Friday, 15 February 2008

How To Work With Kids

For my Duke of Edinburgh awards I had to do various services and skills as well as an expedition and a project. For my service, because of my history in the Scouting movement, I chose Beavers as a weekly group that I would help out with. In the end, as with all aspects of the award, it benefited me more in the long run than it did for the award.

In secondary school I did a week of work experience at the local primary school to see if I would enjoy teaching as a career. Since the other option at the time was animation; and I couldn't get in to Aardman (creators of "Wallace & Gromit" etc) because of the ridiculously high demand, I had to presume that I would have liked that better and I pretty much wrote off teaching despite a fairly fun week!

My Beavers work continued right up until my 18th Birthday before I had travel and University in the way. I was sad to see the commitment go but knew that one day it may all come in useful. As early as Borneo, I found myself using some of the skills!

Having been given 10 minutes to "plan" an hour long lesson for fifteen Malaysian 8 year olds, I was thrown into the fray alone and immediately had to try and make a good impression on the children who were to become my first ever students.

Inspired by "North, East, South, West" (a Beaver game) and some Maths games from school also involving direction; I proceeded to teach the children about the compass points. With balloons as the prizes I'd soon captured the attentions of the entire class and began to have fun as the children took turns playing a directional instruction game before I got them all playing "N, E, S, W".

This positive experience, coupled with the time spent with the Beavers, were key points in my reasoning for summer camp. Eventually I ended up at a camp in Pennsylvania and had an awesome time. The point that stands out for me as a leader figure (in my mind) was on a rainy day where all of the children at the adventure course (around twelve 10 year old boys) had been ushered into the A-Frame (Adventure Course equipment store) and were running wild.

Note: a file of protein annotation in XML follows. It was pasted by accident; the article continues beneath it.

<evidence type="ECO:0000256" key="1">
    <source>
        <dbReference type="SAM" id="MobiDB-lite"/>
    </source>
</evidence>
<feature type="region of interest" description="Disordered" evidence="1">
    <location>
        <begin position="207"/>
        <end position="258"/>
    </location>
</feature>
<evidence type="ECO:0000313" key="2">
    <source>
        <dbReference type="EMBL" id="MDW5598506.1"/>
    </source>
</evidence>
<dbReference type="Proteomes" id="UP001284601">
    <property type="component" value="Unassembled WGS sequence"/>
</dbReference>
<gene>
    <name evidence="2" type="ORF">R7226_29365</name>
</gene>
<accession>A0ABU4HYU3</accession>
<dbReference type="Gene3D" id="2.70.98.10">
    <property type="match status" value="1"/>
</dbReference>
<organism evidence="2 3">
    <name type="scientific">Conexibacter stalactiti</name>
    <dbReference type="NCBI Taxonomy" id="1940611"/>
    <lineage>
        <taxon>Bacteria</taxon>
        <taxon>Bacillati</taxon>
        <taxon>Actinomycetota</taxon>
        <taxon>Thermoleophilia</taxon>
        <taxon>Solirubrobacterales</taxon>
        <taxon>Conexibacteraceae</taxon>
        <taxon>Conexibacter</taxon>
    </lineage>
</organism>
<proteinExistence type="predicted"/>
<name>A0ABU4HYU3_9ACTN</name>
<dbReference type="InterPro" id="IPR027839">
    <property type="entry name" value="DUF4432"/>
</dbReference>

Despite being the youngest international staff member in the room I figured that I should at least try to keep the peace if no one else wanted to and began telling the kids about a game called "Frogs". After a minute I had the kids lined up and jumping "into the pond", "onto the bank" and trying to stand still when I said "on the pond" or "in the bank"! The next half an hour flew by as Helen and I ran them through various games which ended with "Sleeping Lions" to give us all a break!

Along with my failing Computer Programming career, I was again thrust into the "what do I want from life" state whereby I had to weigh up a load of options to see what I thought I would enjoy. Canada became an option after being offered Landscaping; as far away from the office-type indoors as can be.

This week I joined two youth groups! One is called "FUEL", meets on a Monday and is for high school age kids, the other is called "Kids Club", meets on a Wednesday and is for elementary age kids. Having realised that teaching may still be an option; I was inspired to get experience in all areas of working with kids so the chance to join two different groups is great.

Tombert and I looking suave in our suits

For FUEL we had a formal Valentines meal and I went dressed in a James Bond style suit and bowtie! Coupled with the accent and dashing good looks, I probably made more than a few people take a second glance to make sure that I wasn’t actually James Bond! I did manage to refrain asking for my drink “shaken not stirred” because it was a coke and I didn’t envision that scenario ending well for me!

Working with Thea at Kids Club, I hope to learn a few things indirectly from her teaching degree that will help me as I gear up for a career in that direction. Apparently I have made a good start though (a group of girls still obsessing over my lame snowman “do you smell carrots?” joke; almost like the fan club I had a summer camp calling me “Carrot” and wanting to speak to me every time I went past!) and I look forward to continuing both clubs in my busy schedule.

Currently I am the “local celebrity” that comes with being English in Canada and though everyone looks at me when I am talking, they do tend to finish off by giggling loudly because I’ll pronounce a word differently or something! Having met a girl called Heather who did the exact opposite to me (born in UK, grew up in Canada), I was surprised at how strong her English accent (which she can now turn on and off at will) was when she used it and inspired to learn the second accent and the ability to switch at any point.

After all, it is great to have the attention that being English brings!


Anna Jagric said...

LOL! Makes me think about my time in South Africa years ago at a holiday camp for keeping children off the streets! worked lol
must say theres something in working with kids that you cant get in any other job - maybe I should consider joining you on my gap year!

Becky Bushell said...

What's the snowman joke?
I'm intrigued lol

Chris Reed said...

Two snowmen in a field; one says to the other...
"Do you smell carrots?!"


I wondered where I had heard this but then was reminded by a friend that it is from LOST! Now my favourite (lame, but less lame) joke is:

Why are Pirates called Pirates?
Because they AARRRR! (Piratey poses and voice make this joke 10x funnier!)

Becky Bushell said...

You make me lol
yeah I get it hehe
...made Me and my Dad chuckle :)

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